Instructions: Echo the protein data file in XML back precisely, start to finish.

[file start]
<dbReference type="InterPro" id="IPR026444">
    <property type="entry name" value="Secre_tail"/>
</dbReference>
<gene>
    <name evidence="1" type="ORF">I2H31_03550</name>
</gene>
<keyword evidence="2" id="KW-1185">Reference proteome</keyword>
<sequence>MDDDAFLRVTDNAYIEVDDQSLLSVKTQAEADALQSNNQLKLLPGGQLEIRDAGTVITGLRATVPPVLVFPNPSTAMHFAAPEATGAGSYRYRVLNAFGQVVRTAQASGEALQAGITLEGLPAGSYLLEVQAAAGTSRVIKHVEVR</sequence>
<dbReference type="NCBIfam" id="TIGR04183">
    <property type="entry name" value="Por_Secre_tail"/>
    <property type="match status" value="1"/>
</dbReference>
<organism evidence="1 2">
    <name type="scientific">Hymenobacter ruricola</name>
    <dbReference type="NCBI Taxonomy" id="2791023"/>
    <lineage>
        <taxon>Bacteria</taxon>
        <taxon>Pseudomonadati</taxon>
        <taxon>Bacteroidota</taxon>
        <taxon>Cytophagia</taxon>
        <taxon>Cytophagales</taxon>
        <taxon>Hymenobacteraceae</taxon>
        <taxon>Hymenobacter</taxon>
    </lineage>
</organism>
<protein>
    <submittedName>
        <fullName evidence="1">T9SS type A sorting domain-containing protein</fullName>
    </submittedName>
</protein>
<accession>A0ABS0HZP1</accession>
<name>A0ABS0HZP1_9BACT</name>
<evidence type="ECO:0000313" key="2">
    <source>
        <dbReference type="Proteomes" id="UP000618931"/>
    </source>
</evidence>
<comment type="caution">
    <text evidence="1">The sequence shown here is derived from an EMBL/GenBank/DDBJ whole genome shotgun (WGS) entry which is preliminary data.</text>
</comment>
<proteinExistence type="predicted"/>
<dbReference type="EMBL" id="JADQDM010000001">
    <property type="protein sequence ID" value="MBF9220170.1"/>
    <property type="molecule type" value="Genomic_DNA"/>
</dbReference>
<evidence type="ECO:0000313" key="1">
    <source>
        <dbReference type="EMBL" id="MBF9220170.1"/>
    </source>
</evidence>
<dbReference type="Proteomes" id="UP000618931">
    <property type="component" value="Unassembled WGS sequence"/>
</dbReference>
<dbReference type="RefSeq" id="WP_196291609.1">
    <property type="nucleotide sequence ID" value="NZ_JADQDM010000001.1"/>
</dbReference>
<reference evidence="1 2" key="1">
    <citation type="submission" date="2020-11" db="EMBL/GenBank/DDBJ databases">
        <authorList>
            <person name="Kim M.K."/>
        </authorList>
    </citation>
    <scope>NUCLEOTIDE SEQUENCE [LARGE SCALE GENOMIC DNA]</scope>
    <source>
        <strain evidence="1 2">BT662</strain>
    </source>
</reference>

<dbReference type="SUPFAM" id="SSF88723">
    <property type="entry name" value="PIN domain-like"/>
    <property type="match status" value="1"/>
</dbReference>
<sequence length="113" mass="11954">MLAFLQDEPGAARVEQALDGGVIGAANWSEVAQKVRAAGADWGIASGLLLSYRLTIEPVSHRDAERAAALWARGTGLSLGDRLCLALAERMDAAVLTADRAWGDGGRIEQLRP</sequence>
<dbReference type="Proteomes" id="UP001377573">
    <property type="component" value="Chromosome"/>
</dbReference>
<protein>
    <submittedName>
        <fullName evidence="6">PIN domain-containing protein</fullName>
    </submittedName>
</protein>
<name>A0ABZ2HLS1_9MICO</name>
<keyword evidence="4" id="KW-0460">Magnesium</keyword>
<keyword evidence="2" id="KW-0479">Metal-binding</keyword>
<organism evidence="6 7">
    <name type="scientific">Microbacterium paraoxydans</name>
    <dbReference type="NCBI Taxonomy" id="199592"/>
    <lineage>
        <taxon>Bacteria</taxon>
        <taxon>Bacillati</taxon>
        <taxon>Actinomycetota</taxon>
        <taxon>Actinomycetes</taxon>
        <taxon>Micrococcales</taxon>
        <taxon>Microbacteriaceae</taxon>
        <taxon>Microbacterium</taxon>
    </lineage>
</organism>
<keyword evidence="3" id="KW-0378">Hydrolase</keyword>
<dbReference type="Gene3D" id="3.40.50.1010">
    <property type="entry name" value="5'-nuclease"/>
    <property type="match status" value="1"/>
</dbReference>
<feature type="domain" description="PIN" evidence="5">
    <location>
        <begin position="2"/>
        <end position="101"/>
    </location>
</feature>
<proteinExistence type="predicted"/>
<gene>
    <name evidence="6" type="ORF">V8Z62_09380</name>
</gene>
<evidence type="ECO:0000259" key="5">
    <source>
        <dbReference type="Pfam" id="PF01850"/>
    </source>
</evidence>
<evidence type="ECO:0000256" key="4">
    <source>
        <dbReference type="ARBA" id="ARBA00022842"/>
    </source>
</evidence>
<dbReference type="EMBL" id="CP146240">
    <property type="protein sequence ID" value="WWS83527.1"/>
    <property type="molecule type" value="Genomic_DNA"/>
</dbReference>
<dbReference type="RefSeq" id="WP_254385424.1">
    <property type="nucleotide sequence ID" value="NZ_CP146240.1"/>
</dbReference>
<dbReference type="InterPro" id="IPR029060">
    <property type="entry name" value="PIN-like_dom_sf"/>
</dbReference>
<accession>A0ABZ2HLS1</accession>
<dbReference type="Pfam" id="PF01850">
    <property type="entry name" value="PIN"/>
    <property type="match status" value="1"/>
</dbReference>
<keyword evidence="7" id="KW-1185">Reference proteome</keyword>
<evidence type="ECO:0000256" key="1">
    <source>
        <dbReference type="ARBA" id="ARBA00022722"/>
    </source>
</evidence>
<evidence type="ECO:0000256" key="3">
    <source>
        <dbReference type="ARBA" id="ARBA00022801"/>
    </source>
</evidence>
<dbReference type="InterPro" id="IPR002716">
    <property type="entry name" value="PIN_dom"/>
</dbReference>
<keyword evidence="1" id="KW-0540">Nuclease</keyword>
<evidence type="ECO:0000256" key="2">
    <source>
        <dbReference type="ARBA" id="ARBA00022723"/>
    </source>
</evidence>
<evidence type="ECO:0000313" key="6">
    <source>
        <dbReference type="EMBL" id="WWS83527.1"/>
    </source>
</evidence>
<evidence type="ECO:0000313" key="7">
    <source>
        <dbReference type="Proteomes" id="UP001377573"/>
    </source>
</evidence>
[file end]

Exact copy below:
<dbReference type="InterPro" id="IPR026444">
    <property type="entry name" value="Secre_tail"/>
</dbReference>
<gene>
    <name evidence="1" type="ORF">I2H31_03550</name>
</gene>
<keyword evidence="2" id="KW-1185">Reference proteome</keyword>
<sequence>MDDDAFLRVTDNAYIEVDDQSLLSVKTQAEADALQSNNQLKLLPGGQLEIRDAGTVITGLRATVPPVLVFPNPSTAMHFAAPEATGAGSYRYRVLNAFGQVVRTAQASGEALQAGITLEGLPAGSYLLEVQAAAGTSRVIKHVEVR</sequence>
<dbReference type="NCBIfam" id="TIGR04183">
    <property type="entry name" value="Por_Secre_tail"/>
    <property type="match status" value="1"/>
</dbReference>
<organism evidence="1 2">
    <name type="scientific">Hymenobacter ruricola</name>
    <dbReference type="NCBI Taxonomy" id="2791023"/>
    <lineage>
        <taxon>Bacteria</taxon>
        <taxon>Pseudomonadati</taxon>
        <taxon>Bacteroidota</taxon>
        <taxon>Cytophagia</taxon>
        <taxon>Cytophagales</taxon>
        <taxon>Hymenobacteraceae</taxon>
        <taxon>Hymenobacter</taxon>
    </lineage>
</organism>
<protein>
    <submittedName>
        <fullName evidence="1">T9SS type A sorting domain-containing protein</fullName>
    </submittedName>
</protein>
<accession>A0ABS0HZP1</accession>
<name>A0ABS0HZP1_9BACT</name>
<evidence type="ECO:0000313" key="2">
    <source>
        <dbReference type="Proteomes" id="UP000618931"/>
    </source>
</evidence>
<comment type="caution">
    <text evidence="1">The sequence shown here is derived from an EMBL/GenBank/DDBJ whole genome shotgun (WGS) entry which is preliminary data.</text>
</comment>
<proteinExistence type="predicted"/>
<dbReference type="EMBL" id="JADQDM010000001">
    <property type="protein sequence ID" value="MBF9220170.1"/>
    <property type="molecule type" value="Genomic_DNA"/>
</dbReference>
<evidence type="ECO:0000313" key="1">
    <source>
        <dbReference type="EMBL" id="MBF9220170.1"/>
    </source>
</evidence>
<dbReference type="Proteomes" id="UP000618931">
    <property type="component" value="Unassembled WGS sequence"/>
</dbReference>
<dbReference type="RefSeq" id="WP_196291609.1">
    <property type="nucleotide sequence ID" value="NZ_JADQDM010000001.1"/>
</dbReference>
<reference evidence="1 2" key="1">
    <citation type="submission" date="2020-11" db="EMBL/GenBank/DDBJ databases">
        <authorList>
            <person name="Kim M.K."/>
        </authorList>
    </citation>
    <scope>NUCLEOTIDE SEQUENCE [LARGE SCALE GENOMIC DNA]</scope>
    <source>
        <strain evidence="1 2">BT662</strain>
    </source>
</reference>

<dbReference type="SUPFAM" id="SSF88723">
    <property type="entry name" value="PIN domain-like"/>
    <property type="match status" value="1"/>
</dbReference>
<sequence length="113" mass="11954">MLAFLQDEPGAARVEQALDGGVIGAANWSEVAQKVRAAGADWGIASGLLLSYRLTIEPVSHRDAERAAALWARGTGLSLGDRLCLALAERMDAAVLTADRAWGDGGRIEQLRP</sequence>
<dbReference type="Proteomes" id="UP001377573">
    <property type="component" value="Chromosome"/>
</dbReference>
<protein>
    <submittedName>
        <fullName evidence="6">PIN domain-containing protein</fullName>
    </submittedName>
</protein>
<name>A0ABZ2HLS1_9MICO</name>
<keyword evidence="4" id="KW-0460">Magnesium</keyword>
<keyword evidence="2" id="KW-0479">Metal-binding</keyword>
<organism evidence="6 7">
    <name type="scientific">Microbacterium paraoxydans</name>
    <dbReference type="NCBI Taxonomy" id="199592"/>
    <lineage>
        <taxon>Bacteria</taxon>
        <taxon>Bacillati</taxon>
        <taxon>Actinomycetota</taxon>
        <taxon>Actinomycetes</taxon>
        <taxon>Micrococcales</taxon>
        <taxon>Microbacteriaceae</taxon>
        <taxon>Microbacterium</taxon>
    </lineage>
</organism>
<keyword evidence="3" id="KW-0378">Hydrolase</keyword>
<dbReference type="Gene3D" id="3.40.50.1010">
    <property type="entry name" value="5'-nuclease"/>
    <property type="match status" value="1"/>
</dbReference>
<feature type="domain" description="PIN" evidence="5">
    <location>
        <begin position="2"/>
        <end position="101"/>
    </location>
</feature>
<proteinExistence type="predicted"/>
<gene>
    <name evidence="6" type="ORF">V8Z62_09380</name>
</gene>
<evidence type="ECO:0000259" key="5">
    <source>
        <dbReference type="Pfam" id="PF01850"/>
    </source>
</evidence>
<evidence type="ECO:0000256" key="4">
    <source>
        <dbReference type="ARBA" id="ARBA00022842"/>
    </source>
</evidence>
<dbReference type="EMBL" id="CP146240">
    <property type="protein sequence ID" value="WWS83527.1"/>
    <property type="molecule type" value="Genomic_DNA"/>
</dbReference>
<dbReference type="RefSeq" id="WP_254385424.1">
    <property type="nucleotide sequence ID" value="NZ_CP146240.1"/>
</dbReference>
<dbReference type="InterPro" id="IPR029060">
    <property type="entry name" value="PIN-like_dom_sf"/>
</dbReference>
<accession>A0ABZ2HLS1</accession>
<dbReference type="Pfam" id="PF01850">
    <property type="entry name" value="PIN"/>
    <property type="match status" value="1"/>
</dbReference>
<keyword evidence="7" id="KW-1185">Reference proteome</keyword>
<evidence type="ECO:0000256" key="1">
    <source>
        <dbReference type="ARBA" id="ARBA00022722"/>
    </source>
</evidence>
<evidence type="ECO:0000256" key="3">
    <source>
        <dbReference type="ARBA" id="ARBA00022801"/>
    </source>
</evidence>
<dbReference type="InterPro" id="IPR002716">
    <property type="entry name" value="PIN_dom"/>
</dbReference>
<keyword evidence="1" id="KW-0540">Nuclease</keyword>
<evidence type="ECO:0000256" key="2">
    <source>
        <dbReference type="ARBA" id="ARBA00022723"/>
    </source>
</evidence>
<evidence type="ECO:0000313" key="6">
    <source>
        <dbReference type="EMBL" id="WWS83527.1"/>
    </source>
</evidence>
<evidence type="ECO:0000313" key="7">
    <source>
        <dbReference type="Proteomes" id="UP001377573"/>
    </source>
</evidence>